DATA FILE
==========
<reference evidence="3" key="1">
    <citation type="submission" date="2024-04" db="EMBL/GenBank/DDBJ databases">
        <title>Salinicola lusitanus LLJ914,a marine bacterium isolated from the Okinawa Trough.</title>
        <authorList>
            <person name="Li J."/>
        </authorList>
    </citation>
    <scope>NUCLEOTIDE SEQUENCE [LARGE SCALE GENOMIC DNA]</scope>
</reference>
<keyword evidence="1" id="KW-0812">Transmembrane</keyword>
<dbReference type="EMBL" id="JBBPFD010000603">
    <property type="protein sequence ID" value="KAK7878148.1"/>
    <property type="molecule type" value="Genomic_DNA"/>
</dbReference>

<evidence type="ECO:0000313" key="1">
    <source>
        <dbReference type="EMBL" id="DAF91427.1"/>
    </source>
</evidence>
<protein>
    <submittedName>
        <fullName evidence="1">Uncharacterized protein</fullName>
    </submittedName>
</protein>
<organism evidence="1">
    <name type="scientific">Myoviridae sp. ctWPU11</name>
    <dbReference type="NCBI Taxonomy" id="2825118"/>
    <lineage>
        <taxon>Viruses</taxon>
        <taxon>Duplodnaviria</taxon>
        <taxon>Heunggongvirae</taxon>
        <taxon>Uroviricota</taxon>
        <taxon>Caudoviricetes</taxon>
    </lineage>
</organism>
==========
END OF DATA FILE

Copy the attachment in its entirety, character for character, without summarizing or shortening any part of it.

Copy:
<reference evidence="3" key="1">
    <citation type="submission" date="2024-04" db="EMBL/GenBank/DDBJ databases">
        <title>Salinicola lusitanus LLJ914,a marine bacterium isolated from the Okinawa Trough.</title>
        <authorList>
            <person name="Li J."/>
        </authorList>
    </citation>
    <scope>NUCLEOTIDE SEQUENCE [LARGE SCALE GENOMIC DNA]</scope>
</reference>
<keyword evidence="1" id="KW-0812">Transmembrane</keyword>
<dbReference type="EMBL" id="JBBPFD010000603">
    <property type="protein sequence ID" value="KAK7878148.1"/>
    <property type="molecule type" value="Genomic_DNA"/>
</dbReference>

<evidence type="ECO:0000313" key="1">
    <source>
        <dbReference type="EMBL" id="DAF91427.1"/>
    </source>
</evidence>
<protein>
    <submittedName>
        <fullName evidence="1">Uncharacterized protein</fullName>
    </submittedName>
</protein>
<organism evidence="1">
    <name type="scientific">Myoviridae sp. ctWPU11</name>
    <dbReference type="NCBI Taxonomy" id="2825118"/>
    <lineage>
        <taxon>Viruses</taxon>
        <taxon>Duplodnaviria</taxon>
        <taxon>Heunggongvirae</taxon>
        <taxon>Uroviricota</taxon>
        <taxon>Caudoviricetes</taxon>
    </lineage>
</organism>